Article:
Millions of wild animals imported from hot spots of emerging disease, risking new pandemics
Creatures legally brought in to be sold as pets — including bats and rats — may carry viruses that can jump to humans, researchers say
By Jane Dalton
Millions of live wild animals are being legally imported into the US from hot spots of emerging diseases, risking the spread of lethal viruses, researchers have discovered.
Creatures from bats and parrots to snakes, lizards and rats are brought into the country mostly to be sold as exotic pets, but with some sent to zoos, a study found.
Between 2014 and 2018, more than 3 million wild animals were flown or shipped in from 90 countries, many in regions considered “hot spots” for new diseases, such as Indonesia, El Salvador, Cameroon, Nicaragua, Singapore, Ghana and Madagascar.
The study, which used figures from the government’s Animal and Plant Health Agency (APHA), found that 2,492,156 amphibians, 578,772 reptiles, 150,638 mammals and 99,111 birds were imported in the five years studied.
Nearly 70 bats were imported from Madagascar and a dozen others from the Czech Republic and Guyana. The species is suspected of being a source of Covid-19 and carries rabies viruses.
Animals including African pygmy hedgehogs, frogs and tortoises are transported to the UK to fuel the “cruel” trade in exotic pets, according to the report, from charity World Animal Protection.
At least 150,638 mammals, mostly rodents, were brought in from 51 countries. The Czech Republic, Italy and Spain were “of particular concern” for exporting large numbers to the UK.
The report warns: “Unless the nature of wildlife trade shifts considerably, the increasing rate of biotic [organisms] exchange indicates there will be greater opportunities for pathogens to proliferate across the globe.”
Wildlife trade is “a lethal hotbed of disease”, the charity says, because it brings wild animals with immune systems weakened by the stress of captivity and transport into unnatural proximity to other animals and into close contact with people, often in insanitary conditions.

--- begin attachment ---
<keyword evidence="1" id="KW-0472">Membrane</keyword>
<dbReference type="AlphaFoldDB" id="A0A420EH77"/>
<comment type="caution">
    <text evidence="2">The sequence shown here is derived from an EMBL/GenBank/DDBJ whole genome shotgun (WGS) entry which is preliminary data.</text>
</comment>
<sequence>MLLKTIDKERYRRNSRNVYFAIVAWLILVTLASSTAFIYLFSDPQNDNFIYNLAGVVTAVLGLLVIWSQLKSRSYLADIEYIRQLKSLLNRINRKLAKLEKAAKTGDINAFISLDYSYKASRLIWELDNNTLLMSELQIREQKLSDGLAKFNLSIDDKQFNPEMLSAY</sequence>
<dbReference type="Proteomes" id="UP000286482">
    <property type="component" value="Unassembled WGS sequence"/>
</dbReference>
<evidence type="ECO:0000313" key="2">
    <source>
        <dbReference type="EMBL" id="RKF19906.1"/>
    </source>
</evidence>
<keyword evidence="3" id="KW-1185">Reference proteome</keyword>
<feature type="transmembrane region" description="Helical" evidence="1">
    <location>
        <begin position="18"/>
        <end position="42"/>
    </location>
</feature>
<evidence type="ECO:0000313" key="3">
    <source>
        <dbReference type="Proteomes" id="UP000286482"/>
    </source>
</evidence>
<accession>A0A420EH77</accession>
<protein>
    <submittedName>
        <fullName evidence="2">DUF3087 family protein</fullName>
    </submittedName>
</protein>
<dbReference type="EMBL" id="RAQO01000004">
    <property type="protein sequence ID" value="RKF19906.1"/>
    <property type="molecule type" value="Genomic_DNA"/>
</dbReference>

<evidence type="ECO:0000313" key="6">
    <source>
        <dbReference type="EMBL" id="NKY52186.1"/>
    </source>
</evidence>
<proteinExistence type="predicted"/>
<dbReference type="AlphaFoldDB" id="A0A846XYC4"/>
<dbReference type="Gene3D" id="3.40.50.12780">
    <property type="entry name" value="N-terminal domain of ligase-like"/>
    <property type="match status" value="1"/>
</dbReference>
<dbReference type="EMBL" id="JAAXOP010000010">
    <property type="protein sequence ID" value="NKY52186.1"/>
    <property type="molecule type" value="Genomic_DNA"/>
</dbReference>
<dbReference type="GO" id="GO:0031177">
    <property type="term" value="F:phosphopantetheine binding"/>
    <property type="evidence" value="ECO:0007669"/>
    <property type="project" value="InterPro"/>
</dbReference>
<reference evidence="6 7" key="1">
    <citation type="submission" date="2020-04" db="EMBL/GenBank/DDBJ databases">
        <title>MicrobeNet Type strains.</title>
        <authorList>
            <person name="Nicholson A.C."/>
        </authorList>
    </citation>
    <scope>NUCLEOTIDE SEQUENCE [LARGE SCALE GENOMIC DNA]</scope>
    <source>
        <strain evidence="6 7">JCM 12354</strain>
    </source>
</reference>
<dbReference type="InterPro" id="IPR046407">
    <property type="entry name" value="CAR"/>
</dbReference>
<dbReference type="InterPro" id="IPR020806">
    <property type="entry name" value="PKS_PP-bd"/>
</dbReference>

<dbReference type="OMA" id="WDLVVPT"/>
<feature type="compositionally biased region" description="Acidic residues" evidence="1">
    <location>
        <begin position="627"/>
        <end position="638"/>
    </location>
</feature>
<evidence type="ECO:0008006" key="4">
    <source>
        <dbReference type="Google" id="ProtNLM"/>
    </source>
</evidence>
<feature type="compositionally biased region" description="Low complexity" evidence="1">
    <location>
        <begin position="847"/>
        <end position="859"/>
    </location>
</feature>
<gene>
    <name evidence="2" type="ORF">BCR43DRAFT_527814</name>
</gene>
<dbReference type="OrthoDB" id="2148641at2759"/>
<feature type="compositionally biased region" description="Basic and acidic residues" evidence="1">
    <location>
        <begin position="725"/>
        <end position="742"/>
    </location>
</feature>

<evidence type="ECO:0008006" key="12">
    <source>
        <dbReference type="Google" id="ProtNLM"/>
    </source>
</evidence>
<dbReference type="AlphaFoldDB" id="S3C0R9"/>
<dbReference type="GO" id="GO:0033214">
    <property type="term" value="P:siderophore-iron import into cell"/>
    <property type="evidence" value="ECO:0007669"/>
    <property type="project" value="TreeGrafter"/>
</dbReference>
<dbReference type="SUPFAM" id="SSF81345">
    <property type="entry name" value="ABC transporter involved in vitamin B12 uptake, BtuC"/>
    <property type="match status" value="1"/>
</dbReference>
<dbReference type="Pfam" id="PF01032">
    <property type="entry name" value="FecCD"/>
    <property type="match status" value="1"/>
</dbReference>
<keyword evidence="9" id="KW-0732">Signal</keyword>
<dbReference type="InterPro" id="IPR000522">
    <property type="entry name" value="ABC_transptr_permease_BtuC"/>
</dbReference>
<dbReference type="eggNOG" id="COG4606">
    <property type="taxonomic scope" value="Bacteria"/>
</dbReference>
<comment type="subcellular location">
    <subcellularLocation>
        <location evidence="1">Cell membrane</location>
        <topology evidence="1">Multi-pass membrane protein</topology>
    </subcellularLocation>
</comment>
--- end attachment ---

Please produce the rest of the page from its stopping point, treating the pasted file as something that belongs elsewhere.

The World Health Organisation says that globally, about a billion cases of illness and millions of deaths occur every year from zoonoses – diseases that spread from animals to humans – and that 75 per cent of emerging zoonotic infectious diseases originate in wild animals.
Diseases may be caused when viruses, bacteria, fungi and parasites that wild animals are carrying are introduced into new environments, the researchers said.
Scientists say outbreaks of new diseases with the potential to become pandemics are on the rise, and have become four times as frequent in the past half-century.
Since the 1970s, it is estimated at least three dozen infectious diseases have emerged from human interference with animals, including Sars, Mers, Ebola, bird flu, swine flu and the Zika virus.
The Covid-19 pandemic is widely believed to have originated in these conditions in a market in Wuhan, China, selling wildlife species that would not mix in the wild.
Peter Kemple Hardy, of World Animal Protection, said: “This evidence shows that the legal wildlife trade into the UK is causing suffering to millions of animals and risking another public health crisis.
“We must not overlook the dangers this poses; harmful and deadly pathogens can be transmitted to humans regardless of a wild animal’s legal status.
“In a post-Covid world, we should demand nothing less than a global and permanent ban on the commercial wildlife trade, to protect wild animals, human health and the planet.”
The organisation says the legal wildlife trade dwarfs the illegal trade despite the public health risk.
Other imports included at least 74,829 parrots. Several diseases in humans are linked to birds including histoplasmosis and campylobacteriosis.
The five report authors, three of whom are scientists at Manchester University’s ecology and environment research centre, highlight how rats may spread leptospirosis and plague, and how a recent case of bubonic plague in Mongolia was thought to have originated from contact with a dead marmot.
The peer-reviewed study was published in the journal Animals.